It's quite a thing, being a woman. A more elemental kind of destiny than being a man, that's for sure. We know this from Edna O'Brien. By the late 1960s, as Tom Wolfe pointed out, the women's movement and its rhetoric meant that women started to regard gender as a mission that was intrinsically fascinating and tremendously important in itself. Just like men used to. We laughed ourselves silly at Iron Men - quite rightly, but "I am strong, I am invincible, I am woman" is simply authentic.
After years of being less than a dog or an armchair all this was a decided improvement. And advertisers were quick to run with the idea that a particular kind of biology was destiny. Virginia Slims and "you've come a long way baby" was a patronising way of selling cigarettes as fundamentally girlie as a multicoloured Balkan Sobranie. And all kinds of 1970s advertising flattered women with vignettes of the "silly daddy" or "human Labrador" teenage son kind. Those commercials degraded men for a purpose.
By the Nineties it'd all moved to cars. There were cars developed for girls - like the Ford Ka - and commercials targeting their new feelings, like the Volkswagen Polo and the Ford Fiesta. And later service advertising that said we'll give you special treatment because you're a better bet for loans or insurance, less likely to mess up, more likely to pay up.
There's another story now, which is mum as breadwinner, divorced, the equal or higher earning partner. So those traditional insurance ads which used to ask hyper-responsible man what would happen to the widow and her mites if, God forbid, it all went wrong, are starting to be recast for women. What if mum was ill?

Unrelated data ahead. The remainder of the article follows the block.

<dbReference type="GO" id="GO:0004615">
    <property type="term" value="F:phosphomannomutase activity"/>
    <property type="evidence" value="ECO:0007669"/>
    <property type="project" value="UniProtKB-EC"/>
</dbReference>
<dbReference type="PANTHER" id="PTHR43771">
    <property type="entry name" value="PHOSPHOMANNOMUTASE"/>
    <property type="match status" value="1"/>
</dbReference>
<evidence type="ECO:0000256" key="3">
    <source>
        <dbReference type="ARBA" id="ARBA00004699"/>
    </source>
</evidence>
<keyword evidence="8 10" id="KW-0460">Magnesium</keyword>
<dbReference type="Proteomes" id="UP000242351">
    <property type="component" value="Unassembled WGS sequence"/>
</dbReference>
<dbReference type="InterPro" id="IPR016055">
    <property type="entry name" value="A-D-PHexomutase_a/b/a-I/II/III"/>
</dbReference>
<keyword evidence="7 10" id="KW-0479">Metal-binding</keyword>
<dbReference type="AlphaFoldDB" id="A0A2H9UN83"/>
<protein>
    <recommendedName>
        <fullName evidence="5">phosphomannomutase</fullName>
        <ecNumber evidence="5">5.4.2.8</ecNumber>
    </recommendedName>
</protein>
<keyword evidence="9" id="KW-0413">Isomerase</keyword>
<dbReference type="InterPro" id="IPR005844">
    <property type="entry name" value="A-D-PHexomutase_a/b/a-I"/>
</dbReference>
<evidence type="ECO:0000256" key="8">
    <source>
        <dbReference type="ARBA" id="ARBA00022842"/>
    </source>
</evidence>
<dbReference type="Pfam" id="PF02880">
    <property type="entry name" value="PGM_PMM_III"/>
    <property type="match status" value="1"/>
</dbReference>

The new American Life insurance commercial works this seam. There's a young mum at a school sports day - evoking Diana in that race - saying she's glad she's fit enough. But every day thousands of women are diagnosed with a female cancer. How would you cope? Well Woman Plus from American Life (would that brand have come out differently configured if it'd been made in Britain you wonder?), could pay up to £27,000 the instant you're diagnosed. And lots of other hedged-about "up tos" per day and week. "Helping your loved ones cope while you concentrate on getting better." When Evelyn Waugh wrote The Loved One in 1947 it was a funny grating bit of American hucksterism. Now it's practically standard English.
It gets wincingly worse for an old Brit sensibility though. The worst; what if the worst happens, though survival rates are high? Your family could receive life cover payment. But if you haven't claimed after 20 years, you get back every penny (after they've harvested it for interest and its worth hugely less in real terms).
It's all very precise and tremendously responsible: the target age group - 18 to 49, the range of mainstream mums in modern Britain - the first free month, the free gift and website. There's no directorial cleverness, no humour or overblown technology. The presenter reminds you of the new Davina McCall, redeemed by motherhood. The situation's entry-level, middle class, rather than the call-centre formula of the underclass loan consolidators. And though they're showing a nuclear family, you have to wonder who they're really targeting.Reuse content